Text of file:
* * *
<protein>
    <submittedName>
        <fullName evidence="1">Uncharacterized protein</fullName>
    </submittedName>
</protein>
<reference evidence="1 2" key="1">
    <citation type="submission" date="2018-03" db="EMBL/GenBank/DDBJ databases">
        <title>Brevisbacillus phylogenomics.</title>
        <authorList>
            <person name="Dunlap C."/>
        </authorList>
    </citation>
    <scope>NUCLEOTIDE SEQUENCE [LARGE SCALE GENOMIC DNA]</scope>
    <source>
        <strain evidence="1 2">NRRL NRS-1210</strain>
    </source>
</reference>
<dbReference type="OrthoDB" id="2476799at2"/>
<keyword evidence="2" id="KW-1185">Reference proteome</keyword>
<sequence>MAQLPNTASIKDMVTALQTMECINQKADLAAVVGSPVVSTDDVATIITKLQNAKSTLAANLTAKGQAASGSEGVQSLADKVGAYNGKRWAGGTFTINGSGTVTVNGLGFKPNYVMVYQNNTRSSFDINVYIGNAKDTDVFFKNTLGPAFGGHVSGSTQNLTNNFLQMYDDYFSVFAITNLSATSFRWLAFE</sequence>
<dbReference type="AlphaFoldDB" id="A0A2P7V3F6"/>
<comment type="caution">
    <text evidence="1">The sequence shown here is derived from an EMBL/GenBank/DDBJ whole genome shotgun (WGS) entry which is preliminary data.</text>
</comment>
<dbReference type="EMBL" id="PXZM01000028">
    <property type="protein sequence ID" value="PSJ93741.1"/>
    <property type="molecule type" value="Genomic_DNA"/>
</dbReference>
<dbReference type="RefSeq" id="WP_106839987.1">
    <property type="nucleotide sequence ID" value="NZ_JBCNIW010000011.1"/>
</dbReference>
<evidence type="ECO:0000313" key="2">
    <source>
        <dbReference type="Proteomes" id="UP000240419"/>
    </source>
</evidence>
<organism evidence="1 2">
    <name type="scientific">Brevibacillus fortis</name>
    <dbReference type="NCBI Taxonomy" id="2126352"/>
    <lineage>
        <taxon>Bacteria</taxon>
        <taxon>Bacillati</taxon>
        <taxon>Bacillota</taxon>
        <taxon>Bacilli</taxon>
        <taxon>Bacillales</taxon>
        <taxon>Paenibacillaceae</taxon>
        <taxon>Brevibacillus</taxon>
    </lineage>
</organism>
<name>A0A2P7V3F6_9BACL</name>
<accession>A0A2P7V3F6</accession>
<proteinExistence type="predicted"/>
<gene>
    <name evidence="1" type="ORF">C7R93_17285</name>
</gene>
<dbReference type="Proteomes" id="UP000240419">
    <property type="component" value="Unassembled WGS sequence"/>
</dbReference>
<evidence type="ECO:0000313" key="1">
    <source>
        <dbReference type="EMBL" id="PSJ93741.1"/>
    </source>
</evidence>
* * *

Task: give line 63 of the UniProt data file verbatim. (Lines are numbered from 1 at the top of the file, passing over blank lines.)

</evidence>